I get the question all the time: Why don't you write an opinion column for a local newspaper? Someone asked me again yesterday, a professional of my generation. I told him why. It is because no Bahamian editor or programme director has the ovaries or balls enough to publish opinions like mine. Not for the sake of progressive living, not even for the sake of readership and greater audiences that would result from the controversies created. It has been my experience that the folks who head up the "news organizations" in this town are are not clever enough to see the marketing value in an heretical voice like mine, not only on this rock but throughout the region. They are hyper-religious moralizers, not journalists at all. I mean really: How many preacher columnists does one freaking paper need? Editors and writers in the local press do not appear to be aware of where they are and what they ought to be doing. The journalists are void of curiosity, they have no questions. (This is the result of they way we continuously tell our children to shut their mouths, the way we slap them around if they do not shut up, but that is another story.) The editors are not really editors at all, or they are too old and out of touch (and racist, and sexist, and homophobic) to be guiding editorial policy in these serious times. If they are not being the mouthpiece for the religious right then they are wanking the tourism industry for cash. They do not care to know what we free thinkers have to say, and they are afraid to know. They do not care to document any movement toward change. Change might cause God to withdraw his grudging blessings, change might cause Old Money Bay Street to withdaw its advertising millions. Why don't I write an opion column for a local newspaper? Because a woman's free voice can only speak the unspeakable in this nowhere place, my opinions are too revolutionary in this land that is more silent water than land, more public relations than free-flowing, empowering information, more touristic whoring and posturing than truthful and useful creation.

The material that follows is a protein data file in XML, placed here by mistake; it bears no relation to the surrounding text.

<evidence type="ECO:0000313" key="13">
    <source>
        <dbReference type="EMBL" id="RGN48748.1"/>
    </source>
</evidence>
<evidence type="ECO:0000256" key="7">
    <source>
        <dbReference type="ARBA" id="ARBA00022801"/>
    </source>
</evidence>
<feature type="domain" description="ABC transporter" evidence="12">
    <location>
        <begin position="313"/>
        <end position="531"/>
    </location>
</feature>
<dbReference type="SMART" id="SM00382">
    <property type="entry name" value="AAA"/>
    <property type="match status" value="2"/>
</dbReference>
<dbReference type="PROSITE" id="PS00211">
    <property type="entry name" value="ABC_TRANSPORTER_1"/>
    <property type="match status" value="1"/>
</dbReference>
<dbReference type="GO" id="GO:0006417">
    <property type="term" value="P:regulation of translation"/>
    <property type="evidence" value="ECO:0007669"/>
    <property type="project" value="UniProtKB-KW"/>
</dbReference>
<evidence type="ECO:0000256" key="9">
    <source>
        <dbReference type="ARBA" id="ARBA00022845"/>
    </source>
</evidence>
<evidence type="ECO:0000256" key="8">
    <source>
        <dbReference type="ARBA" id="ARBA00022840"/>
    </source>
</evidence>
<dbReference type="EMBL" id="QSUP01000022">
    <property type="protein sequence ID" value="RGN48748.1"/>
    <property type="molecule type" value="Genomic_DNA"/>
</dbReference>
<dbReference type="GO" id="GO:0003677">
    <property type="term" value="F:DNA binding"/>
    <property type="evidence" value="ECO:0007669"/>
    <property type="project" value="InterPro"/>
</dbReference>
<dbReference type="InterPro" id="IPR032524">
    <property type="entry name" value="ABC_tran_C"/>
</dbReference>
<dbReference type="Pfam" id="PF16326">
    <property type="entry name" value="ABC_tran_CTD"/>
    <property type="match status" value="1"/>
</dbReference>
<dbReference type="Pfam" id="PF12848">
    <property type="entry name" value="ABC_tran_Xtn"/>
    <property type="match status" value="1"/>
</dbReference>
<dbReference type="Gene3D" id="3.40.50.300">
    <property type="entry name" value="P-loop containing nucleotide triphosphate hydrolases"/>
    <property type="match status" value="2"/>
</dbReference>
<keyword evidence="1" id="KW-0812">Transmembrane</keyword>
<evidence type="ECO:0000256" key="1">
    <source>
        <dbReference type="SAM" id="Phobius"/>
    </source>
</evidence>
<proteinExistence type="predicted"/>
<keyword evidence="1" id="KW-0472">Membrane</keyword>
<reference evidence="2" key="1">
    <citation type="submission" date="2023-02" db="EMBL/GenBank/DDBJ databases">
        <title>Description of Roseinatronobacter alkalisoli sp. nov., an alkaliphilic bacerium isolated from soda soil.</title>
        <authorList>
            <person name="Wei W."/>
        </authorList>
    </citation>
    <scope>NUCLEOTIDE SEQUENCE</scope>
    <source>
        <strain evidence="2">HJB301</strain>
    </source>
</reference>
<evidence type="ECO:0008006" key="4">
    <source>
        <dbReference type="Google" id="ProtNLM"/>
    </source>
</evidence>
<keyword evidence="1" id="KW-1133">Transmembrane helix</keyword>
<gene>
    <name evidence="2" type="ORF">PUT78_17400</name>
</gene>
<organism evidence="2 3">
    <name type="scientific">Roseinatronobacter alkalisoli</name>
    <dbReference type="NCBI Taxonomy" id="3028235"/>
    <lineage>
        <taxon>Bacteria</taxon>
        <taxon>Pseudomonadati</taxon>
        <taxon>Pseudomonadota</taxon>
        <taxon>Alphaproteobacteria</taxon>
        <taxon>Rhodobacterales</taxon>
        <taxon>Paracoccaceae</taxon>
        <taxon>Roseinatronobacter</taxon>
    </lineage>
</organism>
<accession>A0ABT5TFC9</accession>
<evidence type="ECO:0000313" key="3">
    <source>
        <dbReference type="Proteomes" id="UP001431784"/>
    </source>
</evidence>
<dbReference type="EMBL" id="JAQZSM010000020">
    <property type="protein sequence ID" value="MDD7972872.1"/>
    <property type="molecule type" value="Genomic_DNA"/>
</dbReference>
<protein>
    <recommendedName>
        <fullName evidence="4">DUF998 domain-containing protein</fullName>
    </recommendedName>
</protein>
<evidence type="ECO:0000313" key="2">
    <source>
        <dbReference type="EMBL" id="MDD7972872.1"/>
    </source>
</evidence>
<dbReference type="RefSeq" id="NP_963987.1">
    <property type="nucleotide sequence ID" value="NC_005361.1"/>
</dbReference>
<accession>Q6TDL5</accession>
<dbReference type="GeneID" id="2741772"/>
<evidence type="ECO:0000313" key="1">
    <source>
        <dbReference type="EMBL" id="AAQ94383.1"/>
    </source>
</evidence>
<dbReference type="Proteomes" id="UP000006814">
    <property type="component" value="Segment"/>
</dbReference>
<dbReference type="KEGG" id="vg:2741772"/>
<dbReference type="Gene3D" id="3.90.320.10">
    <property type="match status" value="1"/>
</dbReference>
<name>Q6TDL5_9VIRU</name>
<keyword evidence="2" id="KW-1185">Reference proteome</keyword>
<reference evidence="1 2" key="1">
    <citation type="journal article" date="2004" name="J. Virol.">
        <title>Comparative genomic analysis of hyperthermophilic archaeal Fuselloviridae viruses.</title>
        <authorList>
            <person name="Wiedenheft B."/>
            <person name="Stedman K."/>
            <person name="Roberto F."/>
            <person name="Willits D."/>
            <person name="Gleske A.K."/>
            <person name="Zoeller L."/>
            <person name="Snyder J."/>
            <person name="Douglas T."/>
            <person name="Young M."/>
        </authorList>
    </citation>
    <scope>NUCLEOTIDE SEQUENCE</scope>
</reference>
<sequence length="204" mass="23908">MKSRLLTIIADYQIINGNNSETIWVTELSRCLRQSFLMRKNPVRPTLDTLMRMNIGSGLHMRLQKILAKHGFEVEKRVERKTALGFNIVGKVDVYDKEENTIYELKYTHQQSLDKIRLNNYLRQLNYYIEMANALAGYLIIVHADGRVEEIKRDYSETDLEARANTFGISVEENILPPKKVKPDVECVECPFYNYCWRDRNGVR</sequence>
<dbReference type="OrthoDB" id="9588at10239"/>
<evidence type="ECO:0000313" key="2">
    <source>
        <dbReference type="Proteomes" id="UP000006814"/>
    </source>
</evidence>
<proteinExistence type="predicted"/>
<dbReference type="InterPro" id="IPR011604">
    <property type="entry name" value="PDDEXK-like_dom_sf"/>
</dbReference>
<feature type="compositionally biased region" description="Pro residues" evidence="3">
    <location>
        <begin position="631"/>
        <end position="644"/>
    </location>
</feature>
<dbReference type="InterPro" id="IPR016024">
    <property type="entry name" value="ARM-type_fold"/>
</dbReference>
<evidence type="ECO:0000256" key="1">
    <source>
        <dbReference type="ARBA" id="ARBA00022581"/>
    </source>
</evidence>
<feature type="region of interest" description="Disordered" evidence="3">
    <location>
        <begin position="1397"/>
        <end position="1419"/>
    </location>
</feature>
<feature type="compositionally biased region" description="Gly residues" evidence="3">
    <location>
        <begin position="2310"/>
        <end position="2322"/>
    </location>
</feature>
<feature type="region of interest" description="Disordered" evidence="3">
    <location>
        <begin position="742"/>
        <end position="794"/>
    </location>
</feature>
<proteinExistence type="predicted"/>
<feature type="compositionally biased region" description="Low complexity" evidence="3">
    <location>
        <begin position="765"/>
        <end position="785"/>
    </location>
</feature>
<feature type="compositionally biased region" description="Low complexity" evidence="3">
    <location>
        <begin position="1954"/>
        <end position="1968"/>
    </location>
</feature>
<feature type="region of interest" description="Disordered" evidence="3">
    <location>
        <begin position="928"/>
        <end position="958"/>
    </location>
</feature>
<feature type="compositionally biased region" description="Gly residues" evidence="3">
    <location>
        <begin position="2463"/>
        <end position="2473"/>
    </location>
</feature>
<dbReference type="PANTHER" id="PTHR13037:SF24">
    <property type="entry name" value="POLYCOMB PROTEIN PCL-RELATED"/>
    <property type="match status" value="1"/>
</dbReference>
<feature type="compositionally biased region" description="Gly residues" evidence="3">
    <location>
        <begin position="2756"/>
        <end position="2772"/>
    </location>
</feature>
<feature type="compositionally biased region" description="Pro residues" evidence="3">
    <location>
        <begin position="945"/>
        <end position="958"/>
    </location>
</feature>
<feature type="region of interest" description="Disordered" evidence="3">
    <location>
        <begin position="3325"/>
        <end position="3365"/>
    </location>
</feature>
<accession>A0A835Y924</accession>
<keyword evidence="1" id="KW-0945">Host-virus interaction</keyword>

He asked what some of those opinions might be, and I told him. First, there is still the shameful and embarrasing fact that our constitution still legislates the inequality of women in this country, and discriminates in particular against poor, unmarried mothers, one of our troubled society's most vulnerable and at-risk groups. There continues to be urgent need for reform that would make them - us - equal and equally protected under the law: Equal to other women, and equal to men. If I "wrote a column" I told him, I would have to speak my truth as a poor, unmarried mother here in my place of birth, barred by law from the right to give Identity to my son because he was born outside of marriage. A woman without a husband is nobody, a mother without a husband is less than nobody, the son of a mother without a husband is nobody's son, according to the laws of my country in the year 2005. I would have to tell the story underneath the story, the one about the failed refferendum and how it was destroyed by the Handmaids of the Bahamian patriarchy. It was women themselves who voted to retain second class status in the constitution, including some who dressed up in Feminist disguises and worked with me and others for years trying to stoke up a real women's movement here, only to appear on election morning in their appropriate party t shirts and obediently voted for the continued oppression of our country's poorest citizens: The mothers who have no husband and no legal names of their own. I could write uncountable columns and editorials and broadcasts about those women, my dear friends who were not my dear friends, my beloved sisters who were not my sisters. I could write forever about women betraying women so that men can be free to go off and make another million, or corrupt another parliament. I could expound on how women voted to maintain an underclass of unmarried mothers, because every patriotic, successful, acceptable Bahamian has to have someone s/he is Better Than. In my opinion, I told him, If any Bahamian editor or programme director has backbone enough to hire me to research and write a series of stories from this view, then let them speak up. Because I would begin right now by recalling where I was that night when the election results were coming in. I was in the car, in a Wendy's drive-thru with our three year old son in the back seat. It was dark out and the man on the radio was talking about "a landslide defeat for the opposition." I was crying. He never said a word about what this meant for us women. Little David spoke. "Mummy why did they vote no for your human rights?" I can't remember what I said. One day I will tell him that Bahamian women had been well trained and voted to create a class of Untouchables, the women who had babies for men who were not their husbands, women like me, children like him. I will tell him that oppressed people need someone to oppress in turn, in order to feel they are successful, or at least, acceptable. One day he will know how deeply I have grieved over this, and grieved over the loss of my sisters: I am lonely for the women they were supposed to be. Which "editor" on this rock would publish me and my heretical womanish views? I got things to say that they are too weak and frightened to hear and they won't do it, not even it if meant that I turned their obscure little joke of a paper into a journal reknown across the Caribbean and the world, a money-making phenom even, an explosion of global readership... Which editor could stand to hire a nobody-little-cripple-island-gal who thinks she is All That? A self possessed woman always causes uncomfortableness in the patriarchies. A crippled, unwed mother who believes she is valuable, and who believes her opinions are vallid and valuable, well, I believe this is just too much for any of them to bear. Which Nassau editor could stand to have me in the newsroom and not be compelled to give me the broken chair, the broken bench against the wall? They are always compelled to do that black crab, drag your sister down, who does she think she is kind of thing.